Then, the bobbin and whorl had problems; after asking other CPW owners what to do, I took the assembly off and cleaned the shaft of the flyer and lubricated it with white lithium grease, cleaned the grooves of the bobbin and whorl with denatured alcohol and then sanded them, and put it all back together. It worked, the take up was good, but the single I was spinning kept breaking. This was because the hooks had spun so much yarn over the years that they were nearly worn completely through; the yarn was getting shredded by the hooks as it slid past them onto the bobbin! Off the assembly came again, out came the old hooks, and in went decorative hooks from the big box store. Many people feel this is heresy and a bad restoration job, and from an authenticity point I agree, but my purpose in owning this wheel is production spinning, not absolute authenticity to the period. They work, they are what I had that was useable, and they will stay until it is time to replace them as well — hopefully not in my lifetime, but possibly in my grand daughters’.
This wheel, now that it is back to working as designed, is simply breathtaking. I am truly in awe of the makers. I don’t think they would be surprised that these wheels are so loved and admired all these years later (though they might think we’re crazy for choosing to spin when we can buy yarn), nor do I think they would be surprised to find their machines still working as designed nearly a century later — they made them to last, after all.
Because I spin on antiques, they tend to have their own character and therefore get names. This wheel is named Antonio. My husband named him when he spun the wheel around and watched it turn…and turn…and turn…for a very long time. He said “You should name him Antonio…Antonio Banderas because he is so smooth.” in a very convincing Spanish accent and artificially deep voice. So my Canadian wheel has a Spanish name that suits him very well. And like his namesake is out of my league, he is too much wheel for me and I once again have a learning curve to keep up with this Maserati of the spinning world.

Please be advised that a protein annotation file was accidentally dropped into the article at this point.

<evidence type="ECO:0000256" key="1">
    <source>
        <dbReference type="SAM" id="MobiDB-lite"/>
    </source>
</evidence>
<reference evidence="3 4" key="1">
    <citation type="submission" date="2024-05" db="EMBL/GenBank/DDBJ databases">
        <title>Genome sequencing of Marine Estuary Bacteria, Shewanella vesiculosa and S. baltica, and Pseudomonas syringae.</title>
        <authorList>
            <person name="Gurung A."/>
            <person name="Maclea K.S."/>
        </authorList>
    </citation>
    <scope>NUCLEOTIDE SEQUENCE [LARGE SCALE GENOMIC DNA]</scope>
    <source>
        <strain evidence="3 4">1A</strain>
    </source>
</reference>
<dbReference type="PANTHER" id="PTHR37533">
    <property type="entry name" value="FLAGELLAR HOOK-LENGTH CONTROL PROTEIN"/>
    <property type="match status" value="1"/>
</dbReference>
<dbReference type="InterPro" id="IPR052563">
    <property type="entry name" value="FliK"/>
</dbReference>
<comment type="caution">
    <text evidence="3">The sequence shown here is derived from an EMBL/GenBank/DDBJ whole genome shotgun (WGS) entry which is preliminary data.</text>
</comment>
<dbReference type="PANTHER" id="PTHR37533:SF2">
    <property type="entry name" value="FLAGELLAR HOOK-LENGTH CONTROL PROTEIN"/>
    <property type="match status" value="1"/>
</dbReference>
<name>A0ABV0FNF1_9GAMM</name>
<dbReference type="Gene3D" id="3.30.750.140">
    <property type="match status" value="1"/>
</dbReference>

Which brings me to the title of this blog post: the Tour de Fleece. This is a really fun event that is deliberately set up to coincide with the Tour de France every year. The premise is that you spin every day the Tour rides and ideally you watch the Tour de France on TV while you spin for the Tour de Fleece. Then, on the mountain days you take up a special challenge for yourself — whatever you consider a challenge. You rest on the rest days, and there are prizes awarded by the various Tour de Fleece teams. I am on four teams this year: Team Yarnspinners Tales, Team Paradise Fibers, Team Sasquatch, and Team Russian Underpants. This last team is a group of spinners who spin on antiques; the name derives from the horrid fad in the 70’s of turning functioning wheels into floor lamps with frilly shades that happen to look like, as one person described it, “Russian Underpants.” And thus a team was born.
I have a challenge and a project already picked out. My challenge for this year’s Tour is to learn to spin flax. I ordered 8 ounces from Paradise Fibers, a family owned small business that has absolutely amazing customer service. I ordered enough to allow for much swearing and breaking of single and I hope to end up with enough usable fiber in the end to weave a couple of linen towels for our kitchen. My project for this year is to get the fiber I have prepped spun into lace weight yarn in order to make my future daughter in law a shrug to wear with her wedding dress. She knows I’m making it, she knows I’m spinning the fiber, and she picked out the pattern. So hopefully she will love it and not be disappointed!
That’s what I’ve been doing for the last month. Well, that and working, and studying, and starting clinicals. Viva la Tours — both of them! And Viva la CPW!